Peoples History Museum

I got chance to go over to The Peoples History Museum this month to take part [with Jade and Zi from work] in what I thought was a talk but pleasantly turned out to be a workshop. It was called The Fabric of Protest and was organised by Helen Mather and Lisa Gillan [lisa.gillen@phm.org.uk]. Helen is an independent artist, painter who is interested in banners [and quilts as paintings as I discovered through chatting – there were so many connections].

The workshop that I took part in was one in a series in which people to come along on a monthly basis, in earlier meeting that I had not attended they had come across the story of the Matchstick Girls. This is very basic but essentially, in a factory down south, girls of 14 and maybe younger were employed to make matches and pack them up. Part of the process involved putting the matches in there mouths and as a result they would develop horrendous mouth cancers. Alongside this was the very poor standards of working conditions and at the time, they were considered as unskilled workers and were therefore unrepresented by a Union [which only worked for skilled workers at the time]. On one day a girl was fired which resulted in the entire workforce walking out and marching down to the local Union representative to demand support. This, I understand was the birth of the modern Union’s.

This workshop had decided to make a banner that represented this action, previous weeks had seen the design for the banner develop and this session saw the beginning of sewing happening. We managed in a=our small groups to get the lettering cut out and started some sewing before the session finished and for other in the next groups to continue with. There were so many similar practices happening in this event and the MQB, there shared experience of working on one item was particularly rich.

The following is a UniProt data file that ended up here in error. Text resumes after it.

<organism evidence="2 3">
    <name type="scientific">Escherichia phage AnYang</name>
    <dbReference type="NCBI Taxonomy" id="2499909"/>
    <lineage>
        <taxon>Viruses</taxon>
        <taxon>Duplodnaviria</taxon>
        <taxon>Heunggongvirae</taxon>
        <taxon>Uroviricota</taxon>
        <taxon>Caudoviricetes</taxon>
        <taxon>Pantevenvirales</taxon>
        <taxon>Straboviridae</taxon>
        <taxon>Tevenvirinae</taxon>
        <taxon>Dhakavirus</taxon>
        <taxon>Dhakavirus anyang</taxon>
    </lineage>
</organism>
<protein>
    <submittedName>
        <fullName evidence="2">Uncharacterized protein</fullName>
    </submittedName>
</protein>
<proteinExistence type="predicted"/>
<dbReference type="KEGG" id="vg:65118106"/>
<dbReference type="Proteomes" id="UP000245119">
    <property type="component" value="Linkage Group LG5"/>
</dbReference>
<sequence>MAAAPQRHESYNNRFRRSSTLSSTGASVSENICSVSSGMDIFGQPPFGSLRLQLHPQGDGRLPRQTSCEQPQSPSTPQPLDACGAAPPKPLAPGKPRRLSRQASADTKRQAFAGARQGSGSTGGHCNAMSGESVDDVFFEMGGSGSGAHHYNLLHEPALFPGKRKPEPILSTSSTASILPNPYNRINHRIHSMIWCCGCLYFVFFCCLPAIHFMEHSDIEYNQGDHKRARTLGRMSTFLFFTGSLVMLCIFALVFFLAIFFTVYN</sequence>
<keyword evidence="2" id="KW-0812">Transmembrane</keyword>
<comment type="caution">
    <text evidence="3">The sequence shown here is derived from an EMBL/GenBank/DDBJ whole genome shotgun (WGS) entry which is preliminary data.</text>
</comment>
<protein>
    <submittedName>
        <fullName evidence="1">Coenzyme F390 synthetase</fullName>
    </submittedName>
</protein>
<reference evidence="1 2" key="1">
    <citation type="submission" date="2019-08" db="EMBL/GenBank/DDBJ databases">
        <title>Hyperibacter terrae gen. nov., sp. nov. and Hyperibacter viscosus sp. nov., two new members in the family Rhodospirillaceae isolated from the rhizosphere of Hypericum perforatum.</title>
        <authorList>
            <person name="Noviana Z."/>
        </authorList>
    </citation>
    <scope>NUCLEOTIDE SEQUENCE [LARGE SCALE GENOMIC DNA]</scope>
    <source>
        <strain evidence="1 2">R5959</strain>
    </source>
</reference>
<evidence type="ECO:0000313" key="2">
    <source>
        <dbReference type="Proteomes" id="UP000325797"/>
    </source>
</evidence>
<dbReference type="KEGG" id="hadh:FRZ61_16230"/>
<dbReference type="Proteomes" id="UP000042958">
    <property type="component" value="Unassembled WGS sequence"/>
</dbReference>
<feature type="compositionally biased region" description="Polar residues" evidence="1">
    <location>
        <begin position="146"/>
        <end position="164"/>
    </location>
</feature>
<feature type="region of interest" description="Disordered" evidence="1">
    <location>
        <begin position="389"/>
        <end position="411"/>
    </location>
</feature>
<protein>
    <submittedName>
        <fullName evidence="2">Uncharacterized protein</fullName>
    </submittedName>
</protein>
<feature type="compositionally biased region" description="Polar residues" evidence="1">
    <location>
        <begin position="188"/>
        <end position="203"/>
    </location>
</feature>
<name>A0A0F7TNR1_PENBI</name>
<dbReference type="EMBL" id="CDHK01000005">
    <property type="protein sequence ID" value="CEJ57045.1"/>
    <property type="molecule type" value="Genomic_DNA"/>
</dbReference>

I am hoping to get along to another session in the future before it is finished but it is during the week and so may not be possible.

The phrase ‘It Just Went Like Tinder’ was a term used by someone at the time of the incident to describe the reaction of the girls / workers when they decided to take action and not stand for the mistreatment any more.

I cannot remember the name or date of the event but I understand the banner is going to be used as a backdrop for a musical event in Manchester during December. I believe the singer is possibly an artist in resident at the Manchester Peoples History Museum and is doing a concert in response to this residency. Will endeavor to find out more.

OK – this is probably a more accurate account… http://www.unionhistory.info/matchworkers/matchworkers.php

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Study of ‘Hobbiest’ Craft Materials

I have realised that I need to develop a greater understanding of some of the materials that I associate with amateur craft makers who particularly rely on shops such as Hobby Craft or Magazines available in local newsagents. I am trying to engage with making as an amateur [which I believe I am] BUT, I operate professionally [in my job] within a design and craft arena in which I have access and a breadth of knowledge of textiles. As a weave tutor, I teach about professional applications of design and as such this requires a high level of engagement with contemporary yarns, dyes, equipment and methods.

I believe that switching and using those materials that we may choose to not use within a design studio but will find in abundance in a local craft’ing’ shop will expand my visual vocabulary.

I have started to tentatively explore this through stitch and am looking forward to the next phase of this research in which i will fully submerge myself in this world of wonderful materials: pom poms, scoobies, hama beads, sequins, ‘fuzzy’ felt sheets and pipe cleaners.

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Quilted [small] Banner, exploring hobby craft materials. [Perren, 2016]
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Detail of Hobby Craft Banner. [Perren, 2016]
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Study with Pom Pom’s [Perren, 2016]
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Detail of Pom Poms. [Perren, 2016]

Exploring Cross Stitch

There are a number of things that I associate [as do others] with perhaps typical hobby outcomes. Cross stitch is one such craft and it felt appropriate that I should explore this further. Like a lot [if not all] of the textiles I make, I consider them as drawing. if not a direct observation of something I see, it is an action that takes time and consideration as it creates marks on a surface.